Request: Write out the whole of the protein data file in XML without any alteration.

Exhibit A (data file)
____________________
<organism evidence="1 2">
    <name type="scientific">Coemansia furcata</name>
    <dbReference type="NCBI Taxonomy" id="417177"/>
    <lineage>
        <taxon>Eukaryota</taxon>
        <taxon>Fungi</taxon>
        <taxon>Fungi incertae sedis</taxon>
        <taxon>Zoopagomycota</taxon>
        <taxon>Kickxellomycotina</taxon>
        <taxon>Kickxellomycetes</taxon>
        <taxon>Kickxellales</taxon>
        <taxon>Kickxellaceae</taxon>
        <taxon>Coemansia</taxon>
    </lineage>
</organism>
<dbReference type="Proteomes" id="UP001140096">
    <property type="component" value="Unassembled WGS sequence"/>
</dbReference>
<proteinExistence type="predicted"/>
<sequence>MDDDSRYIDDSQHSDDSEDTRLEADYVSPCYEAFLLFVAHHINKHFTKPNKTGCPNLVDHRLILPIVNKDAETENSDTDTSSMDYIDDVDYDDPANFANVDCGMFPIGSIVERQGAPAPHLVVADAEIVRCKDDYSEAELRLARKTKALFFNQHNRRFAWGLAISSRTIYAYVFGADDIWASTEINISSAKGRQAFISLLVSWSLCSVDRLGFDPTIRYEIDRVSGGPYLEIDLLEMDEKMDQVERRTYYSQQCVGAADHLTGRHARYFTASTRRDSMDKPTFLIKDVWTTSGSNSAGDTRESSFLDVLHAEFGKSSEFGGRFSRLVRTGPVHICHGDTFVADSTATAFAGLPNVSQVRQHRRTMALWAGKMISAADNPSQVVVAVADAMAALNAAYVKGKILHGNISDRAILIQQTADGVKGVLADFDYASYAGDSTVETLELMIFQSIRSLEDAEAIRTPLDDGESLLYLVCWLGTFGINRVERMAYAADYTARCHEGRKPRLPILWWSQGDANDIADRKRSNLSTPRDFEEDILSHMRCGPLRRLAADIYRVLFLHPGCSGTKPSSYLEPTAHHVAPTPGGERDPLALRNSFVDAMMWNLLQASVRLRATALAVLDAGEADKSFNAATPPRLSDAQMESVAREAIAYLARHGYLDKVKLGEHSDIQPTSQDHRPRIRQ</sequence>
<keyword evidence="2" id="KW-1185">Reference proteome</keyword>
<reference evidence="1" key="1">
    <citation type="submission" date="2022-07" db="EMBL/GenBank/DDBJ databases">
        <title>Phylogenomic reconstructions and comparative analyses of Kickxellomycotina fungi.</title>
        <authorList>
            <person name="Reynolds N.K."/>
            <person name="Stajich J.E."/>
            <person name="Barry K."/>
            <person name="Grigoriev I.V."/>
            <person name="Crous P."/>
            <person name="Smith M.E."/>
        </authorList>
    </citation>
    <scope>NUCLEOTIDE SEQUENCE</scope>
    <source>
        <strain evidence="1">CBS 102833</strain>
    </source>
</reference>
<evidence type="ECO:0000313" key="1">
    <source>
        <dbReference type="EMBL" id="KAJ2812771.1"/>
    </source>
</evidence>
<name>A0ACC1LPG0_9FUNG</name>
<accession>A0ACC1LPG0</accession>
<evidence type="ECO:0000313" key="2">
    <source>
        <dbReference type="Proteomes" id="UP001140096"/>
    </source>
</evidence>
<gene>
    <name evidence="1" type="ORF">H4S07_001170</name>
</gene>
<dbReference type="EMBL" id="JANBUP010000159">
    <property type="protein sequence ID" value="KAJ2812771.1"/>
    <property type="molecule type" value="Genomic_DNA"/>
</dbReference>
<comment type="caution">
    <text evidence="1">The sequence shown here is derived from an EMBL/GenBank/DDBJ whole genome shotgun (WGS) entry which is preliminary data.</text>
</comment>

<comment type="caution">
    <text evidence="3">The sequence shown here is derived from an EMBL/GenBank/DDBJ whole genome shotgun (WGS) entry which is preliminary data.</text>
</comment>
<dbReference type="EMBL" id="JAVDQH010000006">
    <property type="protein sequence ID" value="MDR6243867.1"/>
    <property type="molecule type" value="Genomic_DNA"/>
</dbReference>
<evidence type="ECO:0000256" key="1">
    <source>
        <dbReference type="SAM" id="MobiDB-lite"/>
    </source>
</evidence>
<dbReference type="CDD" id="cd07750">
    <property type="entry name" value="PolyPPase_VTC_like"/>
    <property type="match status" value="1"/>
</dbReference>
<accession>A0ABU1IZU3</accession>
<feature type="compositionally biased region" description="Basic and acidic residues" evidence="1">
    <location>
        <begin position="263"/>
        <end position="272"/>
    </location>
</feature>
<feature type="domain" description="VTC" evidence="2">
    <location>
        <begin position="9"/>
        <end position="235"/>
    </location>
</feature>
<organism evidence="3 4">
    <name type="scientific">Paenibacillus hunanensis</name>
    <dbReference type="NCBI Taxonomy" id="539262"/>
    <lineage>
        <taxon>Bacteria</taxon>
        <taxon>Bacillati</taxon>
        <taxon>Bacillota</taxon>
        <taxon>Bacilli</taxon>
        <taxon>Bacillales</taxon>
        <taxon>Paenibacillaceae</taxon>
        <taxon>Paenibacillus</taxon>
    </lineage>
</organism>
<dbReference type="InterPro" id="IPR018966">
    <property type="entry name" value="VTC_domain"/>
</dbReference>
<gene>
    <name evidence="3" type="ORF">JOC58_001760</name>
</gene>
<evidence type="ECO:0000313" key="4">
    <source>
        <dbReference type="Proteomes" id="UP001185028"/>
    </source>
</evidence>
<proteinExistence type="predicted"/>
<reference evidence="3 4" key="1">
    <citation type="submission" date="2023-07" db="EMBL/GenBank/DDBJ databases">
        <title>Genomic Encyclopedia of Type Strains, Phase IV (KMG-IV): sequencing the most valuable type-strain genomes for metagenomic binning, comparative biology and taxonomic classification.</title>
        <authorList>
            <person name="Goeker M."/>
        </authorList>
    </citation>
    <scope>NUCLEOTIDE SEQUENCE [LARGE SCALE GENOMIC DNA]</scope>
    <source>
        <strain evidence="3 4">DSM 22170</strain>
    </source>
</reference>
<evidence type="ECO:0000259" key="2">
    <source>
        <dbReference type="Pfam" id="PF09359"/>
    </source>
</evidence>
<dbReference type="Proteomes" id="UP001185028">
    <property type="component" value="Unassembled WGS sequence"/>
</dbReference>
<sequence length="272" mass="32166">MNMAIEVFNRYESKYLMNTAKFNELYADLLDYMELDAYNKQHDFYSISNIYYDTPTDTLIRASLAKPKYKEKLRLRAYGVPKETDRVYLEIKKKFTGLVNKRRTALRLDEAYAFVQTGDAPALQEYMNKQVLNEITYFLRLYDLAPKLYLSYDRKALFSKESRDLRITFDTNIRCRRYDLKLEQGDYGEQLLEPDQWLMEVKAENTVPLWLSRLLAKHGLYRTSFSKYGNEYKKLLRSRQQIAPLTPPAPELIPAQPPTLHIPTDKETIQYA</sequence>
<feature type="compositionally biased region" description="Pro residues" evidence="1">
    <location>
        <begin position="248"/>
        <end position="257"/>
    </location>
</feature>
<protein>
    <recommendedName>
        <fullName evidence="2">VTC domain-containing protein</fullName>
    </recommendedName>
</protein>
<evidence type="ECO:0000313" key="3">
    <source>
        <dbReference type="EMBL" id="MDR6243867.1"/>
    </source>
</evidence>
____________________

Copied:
<organism evidence="1 2">
    <name type="scientific">Coemansia furcata</name>
    <dbReference type="NCBI Taxonomy" id="417177"/>
    <lineage>
        <taxon>Eukaryota</taxon>
        <taxon>Fungi</taxon>
        <taxon>Fungi incertae sedis</taxon>
        <taxon>Zoopagomycota</taxon>
        <taxon>Kickxellomycotina</taxon>
        <taxon>Kickxellomycetes</taxon>
        <taxon>Kickxellales</taxon>
        <taxon>Kickxellaceae</taxon>
        <taxon>Coemansia</taxon>
    </lineage>
</organism>
<dbReference type="Proteomes" id="UP001140096">
    <property type="component" value="Unassembled WGS sequence"/>
</dbReference>
<proteinExistence type="predicted"/>
<sequence>MDDDSRYIDDSQHSDDSEDTRLEADYVSPCYEAFLLFVAHHINKHFTKPNKTGCPNLVDHRLILPIVNKDAETENSDTDTSSMDYIDDVDYDDPANFANVDCGMFPIGSIVERQGAPAPHLVVADAEIVRCKDDYSEAELRLARKTKALFFNQHNRRFAWGLAISSRTIYAYVFGADDIWASTEINISSAKGRQAFISLLVSWSLCSVDRLGFDPTIRYEIDRVSGGPYLEIDLLEMDEKMDQVERRTYYSQQCVGAADHLTGRHARYFTASTRRDSMDKPTFLIKDVWTTSGSNSAGDTRESSFLDVLHAEFGKSSEFGGRFSRLVRTGPVHICHGDTFVADSTATAFAGLPNVSQVRQHRRTMALWAGKMISAADNPSQVVVAVADAMAALNAAYVKGKILHGNISDRAILIQQTADGVKGVLADFDYASYAGDSTVETLELMIFQSIRSLEDAEAIRTPLDDGESLLYLVCWLGTFGINRVERMAYAADYTARCHEGRKPRLPILWWSQGDANDIADRKRSNLSTPRDFEEDILSHMRCGPLRRLAADIYRVLFLHPGCSGTKPSSYLEPTAHHVAPTPGGERDPLALRNSFVDAMMWNLLQASVRLRATALAVLDAGEADKSFNAATPPRLSDAQMESVAREAIAYLARHGYLDKVKLGEHSDIQPTSQDHRPRIRQ</sequence>
<keyword evidence="2" id="KW-1185">Reference proteome</keyword>
<reference evidence="1" key="1">
    <citation type="submission" date="2022-07" db="EMBL/GenBank/DDBJ databases">
        <title>Phylogenomic reconstructions and comparative analyses of Kickxellomycotina fungi.</title>
        <authorList>
            <person name="Reynolds N.K."/>
            <person name="Stajich J.E."/>
            <person name="Barry K."/>
            <person name="Grigoriev I.V."/>
            <person name="Crous P."/>
            <person name="Smith M.E."/>
        </authorList>
    </citation>
    <scope>NUCLEOTIDE SEQUENCE</scope>
    <source>
        <strain evidence="1">CBS 102833</strain>
    </source>
</reference>
<evidence type="ECO:0000313" key="1">
    <source>
        <dbReference type="EMBL" id="KAJ2812771.1"/>
    </source>
</evidence>
<name>A0ACC1LPG0_9FUNG</name>
<accession>A0ACC1LPG0</accession>
<evidence type="ECO:0000313" key="2">
    <source>
        <dbReference type="Proteomes" id="UP001140096"/>
    </source>
</evidence>
<gene>
    <name evidence="1" type="ORF">H4S07_001170</name>
</gene>
<dbReference type="EMBL" id="JANBUP010000159">
    <property type="protein sequence ID" value="KAJ2812771.1"/>
    <property type="molecule type" value="Genomic_DNA"/>
</dbReference>
<comment type="caution">
    <text evidence="1">The sequence shown here is derived from an EMBL/GenBank/DDBJ whole genome shotgun (WGS) entry which is preliminary data.</text>
</comment>

<comment type="caution">
    <text evidence="3">The sequence shown here is derived from an EMBL/GenBank/DDBJ whole genome shotgun (WGS) entry which is preliminary data.</text>
</comment>
<dbReference type="EMBL" id="JAVDQH010000006">
    <property type="protein sequence ID" value="MDR6243867.1"/>
    <property type="molecule type" value="Genomic_DNA"/>
</dbReference>
<evidence type="ECO:0000256" key="1">
    <source>
        <dbReference type="SAM" id="MobiDB-lite"/>
    </source>
</evidence>
<dbReference type="CDD" id="cd07750">
    <property type="entry name" value="PolyPPase_VTC_like"/>
    <property type="match status" value="1"/>
</dbReference>
<accession>A0ABU1IZU3</accession>
<feature type="compositionally biased region" description="Basic and acidic residues" evidence="1">
    <location>
        <begin position="263"/>
        <end position="272"/>
    </location>
</feature>
<feature type="domain" description="VTC" evidence="2">
    <location>
        <begin position="9"/>
        <end position="235"/>
    </location>
</feature>
<organism evidence="3 4">
    <name type="scientific">Paenibacillus hunanensis</name>
    <dbReference type="NCBI Taxonomy" id="539262"/>
    <lineage>
        <taxon>Bacteria</taxon>
        <taxon>Bacillati</taxon>
        <taxon>Bacillota</taxon>
        <taxon>Bacilli</taxon>
        <taxon>Bacillales</taxon>
        <taxon>Paenibacillaceae</taxon>
        <taxon>Paenibacillus</taxon>
    </lineage>
</organism>
<dbReference type="InterPro" id="IPR018966">
    <property type="entry name" value="VTC_domain"/>
</dbReference>
<gene>
    <name evidence="3" type="ORF">JOC58_001760</name>
</gene>
<evidence type="ECO:0000313" key="4">
    <source>
        <dbReference type="Proteomes" id="UP001185028"/>
    </source>
</evidence>
<proteinExistence type="predicted"/>
<reference evidence="3 4" key="1">
    <citation type="submission" date="2023-07" db="EMBL/GenBank/DDBJ databases">
        <title>Genomic Encyclopedia of Type Strains, Phase IV (KMG-IV): sequencing the most valuable type-strain genomes for metagenomic binning, comparative biology and taxonomic classification.</title>
        <authorList>
            <person name="Goeker M."/>
        </authorList>
    </citation>
    <scope>NUCLEOTIDE SEQUENCE [LARGE SCALE GENOMIC DNA]</scope>
    <source>
        <strain evidence="3 4">DSM 22170</strain>
    </source>
</reference>
<evidence type="ECO:0000259" key="2">
    <source>
        <dbReference type="Pfam" id="PF09359"/>
    </source>
</evidence>
<dbReference type="Proteomes" id="UP001185028">
    <property type="component" value="Unassembled WGS sequence"/>
</dbReference>
<sequence length="272" mass="32166">MNMAIEVFNRYESKYLMNTAKFNELYADLLDYMELDAYNKQHDFYSISNIYYDTPTDTLIRASLAKPKYKEKLRLRAYGVPKETDRVYLEIKKKFTGLVNKRRTALRLDEAYAFVQTGDAPALQEYMNKQVLNEITYFLRLYDLAPKLYLSYDRKALFSKESRDLRITFDTNIRCRRYDLKLEQGDYGEQLLEPDQWLMEVKAENTVPLWLSRLLAKHGLYRTSFSKYGNEYKKLLRSRQQIAPLTPPAPELIPAQPPTLHIPTDKETIQYA</sequence>
<feature type="compositionally biased region" description="Pro residues" evidence="1">
    <location>
        <begin position="248"/>
        <end position="257"/>
    </location>
</feature>
<protein>
    <recommendedName>
        <fullName evidence="2">VTC domain-containing protein</fullName>
    </recommendedName>
</protein>
<evidence type="ECO:0000313" key="3">
    <source>
        <dbReference type="EMBL" id="MDR6243867.1"/>
    </source>
</evidence>